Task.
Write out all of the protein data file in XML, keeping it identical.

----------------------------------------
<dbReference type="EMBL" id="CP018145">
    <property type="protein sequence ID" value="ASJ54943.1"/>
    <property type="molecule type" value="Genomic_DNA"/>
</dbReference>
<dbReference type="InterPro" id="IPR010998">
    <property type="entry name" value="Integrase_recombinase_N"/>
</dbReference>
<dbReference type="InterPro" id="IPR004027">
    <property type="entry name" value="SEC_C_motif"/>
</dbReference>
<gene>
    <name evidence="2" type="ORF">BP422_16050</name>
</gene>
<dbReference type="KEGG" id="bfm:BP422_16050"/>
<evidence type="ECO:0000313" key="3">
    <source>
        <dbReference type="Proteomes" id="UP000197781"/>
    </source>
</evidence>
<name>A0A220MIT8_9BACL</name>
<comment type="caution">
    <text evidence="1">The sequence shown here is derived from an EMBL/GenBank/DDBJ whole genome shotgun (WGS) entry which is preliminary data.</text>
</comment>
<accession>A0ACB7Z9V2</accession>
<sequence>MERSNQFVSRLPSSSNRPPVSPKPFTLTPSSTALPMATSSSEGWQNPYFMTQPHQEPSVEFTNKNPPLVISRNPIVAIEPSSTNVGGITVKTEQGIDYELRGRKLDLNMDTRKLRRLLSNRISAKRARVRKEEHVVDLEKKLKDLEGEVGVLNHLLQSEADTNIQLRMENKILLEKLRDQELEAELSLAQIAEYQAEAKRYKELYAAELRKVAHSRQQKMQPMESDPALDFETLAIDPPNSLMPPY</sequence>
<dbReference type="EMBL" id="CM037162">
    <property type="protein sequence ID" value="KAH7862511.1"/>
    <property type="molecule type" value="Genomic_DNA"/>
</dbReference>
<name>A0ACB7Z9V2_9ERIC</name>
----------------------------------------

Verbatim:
<dbReference type="EMBL" id="CP018145">
    <property type="protein sequence ID" value="ASJ54943.1"/>
    <property type="molecule type" value="Genomic_DNA"/>
</dbReference>
<dbReference type="InterPro" id="IPR010998">
    <property type="entry name" value="Integrase_recombinase_N"/>
</dbReference>
<dbReference type="InterPro" id="IPR004027">
    <property type="entry name" value="SEC_C_motif"/>
</dbReference>
<gene>
    <name evidence="2" type="ORF">BP422_16050</name>
</gene>
<dbReference type="KEGG" id="bfm:BP422_16050"/>
<evidence type="ECO:0000313" key="3">
    <source>
        <dbReference type="Proteomes" id="UP000197781"/>
    </source>
</evidence>
<name>A0A220MIT8_9BACL</name>
<comment type="caution">
    <text evidence="1">The sequence shown here is derived from an EMBL/GenBank/DDBJ whole genome shotgun (WGS) entry which is preliminary data.</text>
</comment>
<accession>A0ACB7Z9V2</accession>
<sequence>MERSNQFVSRLPSSSNRPPVSPKPFTLTPSSTALPMATSSSEGWQNPYFMTQPHQEPSVEFTNKNPPLVISRNPIVAIEPSSTNVGGITVKTEQGIDYELRGRKLDLNMDTRKLRRLLSNRISAKRARVRKEEHVVDLEKKLKDLEGEVGVLNHLLQSEADTNIQLRMENKILLEKLRDQELEAELSLAQIAEYQAEAKRYKELYAAELRKVAHSRQQKMQPMESDPALDFETLAIDPPNSLMPPY</sequence>
<dbReference type="EMBL" id="CM037162">
    <property type="protein sequence ID" value="KAH7862511.1"/>
    <property type="molecule type" value="Genomic_DNA"/>
</dbReference>
<name>A0ACB7Z9V2_9ERIC</name>